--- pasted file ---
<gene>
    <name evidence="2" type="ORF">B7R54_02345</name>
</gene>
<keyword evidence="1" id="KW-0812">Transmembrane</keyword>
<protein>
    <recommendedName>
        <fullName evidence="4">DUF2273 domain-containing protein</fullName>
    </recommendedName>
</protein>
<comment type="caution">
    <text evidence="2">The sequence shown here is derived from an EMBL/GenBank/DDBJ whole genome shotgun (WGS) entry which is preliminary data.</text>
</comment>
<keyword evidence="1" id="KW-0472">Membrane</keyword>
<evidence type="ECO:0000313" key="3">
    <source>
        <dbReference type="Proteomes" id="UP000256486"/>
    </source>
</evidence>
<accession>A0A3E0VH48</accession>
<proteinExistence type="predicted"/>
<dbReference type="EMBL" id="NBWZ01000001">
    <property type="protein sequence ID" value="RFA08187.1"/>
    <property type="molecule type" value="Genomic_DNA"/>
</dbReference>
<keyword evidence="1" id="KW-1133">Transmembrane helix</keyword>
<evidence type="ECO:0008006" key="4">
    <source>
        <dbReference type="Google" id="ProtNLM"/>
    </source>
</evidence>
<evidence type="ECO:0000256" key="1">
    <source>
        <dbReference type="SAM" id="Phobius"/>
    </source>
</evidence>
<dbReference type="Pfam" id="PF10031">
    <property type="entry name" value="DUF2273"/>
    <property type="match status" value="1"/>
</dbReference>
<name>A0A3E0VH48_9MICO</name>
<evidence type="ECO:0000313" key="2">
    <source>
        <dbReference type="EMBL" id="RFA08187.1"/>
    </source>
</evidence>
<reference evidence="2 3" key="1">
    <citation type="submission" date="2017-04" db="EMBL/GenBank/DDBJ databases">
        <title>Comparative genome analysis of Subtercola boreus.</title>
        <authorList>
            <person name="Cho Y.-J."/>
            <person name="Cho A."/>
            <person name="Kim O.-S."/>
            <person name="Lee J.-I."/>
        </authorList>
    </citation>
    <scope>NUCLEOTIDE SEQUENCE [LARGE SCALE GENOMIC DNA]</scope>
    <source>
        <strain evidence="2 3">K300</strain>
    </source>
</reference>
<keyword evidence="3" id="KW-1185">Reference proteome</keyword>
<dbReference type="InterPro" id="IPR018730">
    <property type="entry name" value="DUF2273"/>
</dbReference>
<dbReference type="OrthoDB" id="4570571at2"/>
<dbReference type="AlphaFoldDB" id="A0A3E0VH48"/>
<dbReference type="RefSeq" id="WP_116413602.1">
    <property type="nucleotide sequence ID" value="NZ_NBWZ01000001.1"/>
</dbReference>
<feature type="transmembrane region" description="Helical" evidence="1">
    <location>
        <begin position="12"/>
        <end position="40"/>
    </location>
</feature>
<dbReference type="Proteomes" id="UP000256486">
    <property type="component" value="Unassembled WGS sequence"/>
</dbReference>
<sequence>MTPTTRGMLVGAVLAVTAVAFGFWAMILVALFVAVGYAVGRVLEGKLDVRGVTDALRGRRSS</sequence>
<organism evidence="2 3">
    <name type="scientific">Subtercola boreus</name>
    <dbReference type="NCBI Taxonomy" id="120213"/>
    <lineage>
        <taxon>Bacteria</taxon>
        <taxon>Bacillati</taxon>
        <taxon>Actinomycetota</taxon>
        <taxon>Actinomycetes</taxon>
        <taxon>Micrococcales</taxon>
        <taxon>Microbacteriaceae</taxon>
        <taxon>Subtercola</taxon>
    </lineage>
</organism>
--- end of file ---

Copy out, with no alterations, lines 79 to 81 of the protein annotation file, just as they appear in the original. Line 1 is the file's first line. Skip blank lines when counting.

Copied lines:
<sequence>MTPTTRGMLVGAVLAVTAVAFGFWAMILVALFVAVGYAVGRVLEGKLDVRGVTDALRGRRSS</sequence>
<organism evidence="2 3">
    <name type="scientific">Subtercola boreus</name>